New tools and systems developed by European researchers are helping astronomers access data centres from anywhere in the world. From charting new stars to finding new meaning in old stellar objects, the result will be virtual observatories with very real impact.
In the past 50 years, the number of telescopes worldwide has exploded, creating at the same time vast quantities of information. This has boosted research considerably and increased knowledge of our place in the Universe.
But much more remains to be discovered, if only astronomers had access to all the possible data available on celestial objects. An astronomer may have access to images from NASA, but can he or she compare them to those acquired by the European Southern Observatory, or the European Space Agency? Do they have access to all the observations taken by every available telescope, on the ground and in space?
Virtual observatories (VOs) may provide the answer, making vast quantities of astronomical data available over the internet. The results of which could well be new stellar discoveries, but also new opportunities for researchers anywhere in the world.
“It is a question of equality, too,” explains Françoise Genova, coordinator of the Euro-VO DCA project (http://www.euro-vo.org/pub/dca/overview.html). “Ultimately, all scientists will have equal access to all possible data on any astronomical object.”
Problem solving – making the data interoperable
Up to now, although most current and historical astronomical data is already theoretically out there to be had, much of it is stored on computers in specialised data centres, and very often these systems cannot talk to each other, or interoperate.
That was the problem the Euro-VO Data Centre Alliance sought to solve. The team wanted to coordinate data centres in Europe, to help them conform to existing standards, and where necessary refine the standards.
The project also explored problems relating to the storage of complex data, such as astronomical modelling, and looked at the best ways of integrating grid-based systems – i.e. using multiple computers to solve a single problem at the same time – with VO standards.
“There were several strands to our work,” explains Genova. “Some data centres use grid-based systems, which use their own standards. We needed to develop a way that they could connect and exchange data with the broader VO standards.”
A significant fraction of the project’s work consisted of outreach activities – through the website, seminars and several workshops – which were very well subscribed to.
Euro-VO DCA also produced, for the first time, a census of European astronomical data centres. Further success is being recorded in the project’s work on theoretical modelling and standards building with the International Virtual Observatory Alliance (IVOA), the VO international standardising body.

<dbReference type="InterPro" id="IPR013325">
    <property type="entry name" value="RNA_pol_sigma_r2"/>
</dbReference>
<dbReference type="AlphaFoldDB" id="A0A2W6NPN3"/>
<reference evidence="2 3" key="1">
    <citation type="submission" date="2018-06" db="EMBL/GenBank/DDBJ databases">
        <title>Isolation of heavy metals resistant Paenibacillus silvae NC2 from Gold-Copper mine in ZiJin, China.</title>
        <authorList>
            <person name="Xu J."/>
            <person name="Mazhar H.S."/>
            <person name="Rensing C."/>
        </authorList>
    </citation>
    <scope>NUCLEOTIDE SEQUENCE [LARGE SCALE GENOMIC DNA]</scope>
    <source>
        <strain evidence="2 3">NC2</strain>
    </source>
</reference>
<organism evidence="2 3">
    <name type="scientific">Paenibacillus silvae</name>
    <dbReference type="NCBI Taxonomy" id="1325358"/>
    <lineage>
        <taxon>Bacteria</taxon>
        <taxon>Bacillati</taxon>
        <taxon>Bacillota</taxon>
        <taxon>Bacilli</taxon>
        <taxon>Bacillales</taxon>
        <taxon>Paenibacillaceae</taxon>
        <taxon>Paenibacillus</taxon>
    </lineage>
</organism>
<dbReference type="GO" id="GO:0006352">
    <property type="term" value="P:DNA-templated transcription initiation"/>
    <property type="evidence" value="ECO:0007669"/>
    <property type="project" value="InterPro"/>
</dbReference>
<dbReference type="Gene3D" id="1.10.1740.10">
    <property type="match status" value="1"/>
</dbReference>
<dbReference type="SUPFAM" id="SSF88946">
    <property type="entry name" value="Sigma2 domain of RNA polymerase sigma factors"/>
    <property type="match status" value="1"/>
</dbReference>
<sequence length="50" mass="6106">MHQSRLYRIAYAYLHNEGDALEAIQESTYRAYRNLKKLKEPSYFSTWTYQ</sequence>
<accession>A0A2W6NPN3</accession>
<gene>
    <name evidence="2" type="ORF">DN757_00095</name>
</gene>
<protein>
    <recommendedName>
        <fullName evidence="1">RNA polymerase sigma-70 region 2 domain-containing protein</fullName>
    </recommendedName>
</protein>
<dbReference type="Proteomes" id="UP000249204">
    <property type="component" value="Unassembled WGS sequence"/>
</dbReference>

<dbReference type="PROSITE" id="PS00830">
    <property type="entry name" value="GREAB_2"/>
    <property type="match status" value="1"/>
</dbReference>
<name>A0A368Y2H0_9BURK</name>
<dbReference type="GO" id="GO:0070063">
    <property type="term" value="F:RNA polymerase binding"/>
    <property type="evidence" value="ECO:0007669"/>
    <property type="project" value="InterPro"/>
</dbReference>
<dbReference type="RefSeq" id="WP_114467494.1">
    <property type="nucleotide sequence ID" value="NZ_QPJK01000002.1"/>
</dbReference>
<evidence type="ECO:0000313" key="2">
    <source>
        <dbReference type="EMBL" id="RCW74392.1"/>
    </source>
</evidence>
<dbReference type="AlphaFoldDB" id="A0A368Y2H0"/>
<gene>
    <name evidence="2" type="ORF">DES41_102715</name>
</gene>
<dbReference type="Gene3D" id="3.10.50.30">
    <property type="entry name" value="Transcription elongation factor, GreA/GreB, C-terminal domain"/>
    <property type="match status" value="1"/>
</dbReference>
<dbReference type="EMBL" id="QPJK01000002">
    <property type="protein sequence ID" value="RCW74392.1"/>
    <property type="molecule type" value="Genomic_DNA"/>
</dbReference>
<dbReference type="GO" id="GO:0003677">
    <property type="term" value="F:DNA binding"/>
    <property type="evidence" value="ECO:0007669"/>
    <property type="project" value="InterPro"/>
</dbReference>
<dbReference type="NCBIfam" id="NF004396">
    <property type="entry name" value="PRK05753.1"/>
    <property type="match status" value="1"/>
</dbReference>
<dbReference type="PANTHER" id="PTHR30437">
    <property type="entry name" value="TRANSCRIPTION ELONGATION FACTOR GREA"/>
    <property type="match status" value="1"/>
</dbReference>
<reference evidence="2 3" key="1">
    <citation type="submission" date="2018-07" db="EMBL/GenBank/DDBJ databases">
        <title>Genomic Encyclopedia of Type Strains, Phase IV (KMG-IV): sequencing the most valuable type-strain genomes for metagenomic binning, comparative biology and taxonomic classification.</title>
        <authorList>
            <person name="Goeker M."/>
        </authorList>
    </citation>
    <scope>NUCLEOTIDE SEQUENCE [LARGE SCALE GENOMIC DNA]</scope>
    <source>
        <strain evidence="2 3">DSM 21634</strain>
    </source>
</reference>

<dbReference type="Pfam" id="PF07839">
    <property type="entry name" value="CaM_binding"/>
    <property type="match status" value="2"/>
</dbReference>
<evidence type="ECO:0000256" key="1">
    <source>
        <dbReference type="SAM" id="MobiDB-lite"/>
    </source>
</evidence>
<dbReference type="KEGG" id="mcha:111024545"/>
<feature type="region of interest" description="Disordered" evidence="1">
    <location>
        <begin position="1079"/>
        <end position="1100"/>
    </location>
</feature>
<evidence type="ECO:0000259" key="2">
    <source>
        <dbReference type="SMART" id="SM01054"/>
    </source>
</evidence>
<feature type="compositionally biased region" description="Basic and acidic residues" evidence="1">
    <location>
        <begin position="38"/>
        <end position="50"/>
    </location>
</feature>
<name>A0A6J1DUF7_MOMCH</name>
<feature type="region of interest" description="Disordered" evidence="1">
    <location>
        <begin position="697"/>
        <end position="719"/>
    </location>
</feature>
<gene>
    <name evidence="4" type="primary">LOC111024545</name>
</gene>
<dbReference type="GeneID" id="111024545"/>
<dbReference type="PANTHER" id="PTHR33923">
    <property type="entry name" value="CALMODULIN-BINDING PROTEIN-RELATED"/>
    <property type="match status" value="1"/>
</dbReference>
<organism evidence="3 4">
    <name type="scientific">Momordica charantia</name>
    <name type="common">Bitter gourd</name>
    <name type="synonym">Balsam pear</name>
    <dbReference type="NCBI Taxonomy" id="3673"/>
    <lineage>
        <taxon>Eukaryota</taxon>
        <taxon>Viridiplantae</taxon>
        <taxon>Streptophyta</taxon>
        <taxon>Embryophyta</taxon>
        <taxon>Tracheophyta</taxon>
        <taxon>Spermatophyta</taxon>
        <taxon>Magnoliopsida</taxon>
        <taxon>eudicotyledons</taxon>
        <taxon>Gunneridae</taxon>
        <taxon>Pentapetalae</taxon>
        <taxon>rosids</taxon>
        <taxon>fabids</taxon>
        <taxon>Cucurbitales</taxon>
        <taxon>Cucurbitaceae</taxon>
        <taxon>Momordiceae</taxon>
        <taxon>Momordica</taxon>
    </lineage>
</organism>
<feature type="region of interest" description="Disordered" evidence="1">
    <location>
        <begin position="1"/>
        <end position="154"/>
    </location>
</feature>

Euro-VO DCA completed its work at the end of 2008, which has been taken over by the EU-funded Euro-VO AIDA (Astronomical Infrastructure for Data Access). AIDA will take the work further, seeking to unify the digital data collections of Europe’s astronomy centres, integrating their access mechanisms with evolving e-technologies, and enhancing the science extracted from the data.
The AIDA project is one more phase in the drive by the astronomical community to make data available to all. Before the DCA, the European Astrophysical Virtual Observatory project performed a valuable proof of concept, showing how this community has evolved as technology has evolved.
“Sharing data in astronomy has a long history, preceding the internet by several decades” reveals Genova. “My institute, the Strasbourg astronomical data centre (CDS), was set up to offer access to data in the early 70s, with punch card access, printouts and magnetic tape,” she recalls. “They would send us letters asking for the data they wanted. Today, we receive 200,000 queries through the internet every day!”
But increasingly, scientists can access data from Genova’s institute and many others, all at the push of a few keys.
VO-enabled astronomy community
The upshot is much better access to data and more interesting research. As data centres join the VO-sphere by sharing their data interoperably, it enables a diverse range of new science projects, and stimulates innovative ways of using the data.
For example, new VO services from the Institut de Mecanique Celeste et de Calcul des Ephemerides (IMCCE), in Paris, provide positions of known solar system bodies. So if an astronomer asks the question: Is that a known asteroid streaking though my image taken in 2006? The answer is there, fast and efficient.
Other services use the core registries, or records, of the Euro-VO to request, for instance, all relevant data at a given position in the sky – a task which would take weeks to do by querying each individual website. These and many more VO services provide a new toolbox for astronomers.
The youngest astronomers are among those reaping the benefits, as evidenced by the lively participation of PhD students and postdoctoral researchers in the first Euro-VO school held in the frame of Euro-VO AIDA in April this year.
In the four-day programme, participants applied VO techniques to their own scientific projects, one of which established an efficient workflow for identifying Ultra Luminous X-ray sources and X-ray binary stars in nearby galaxies.
There is no doubt that VOs enormously boost the potential for research. And they make astronomy more economic, because they allow a greater number of researchers to benefit from all observations and to compare easily the available information.
The Euro-VO DCA project received funding from the Sixth Framework Programme for research.
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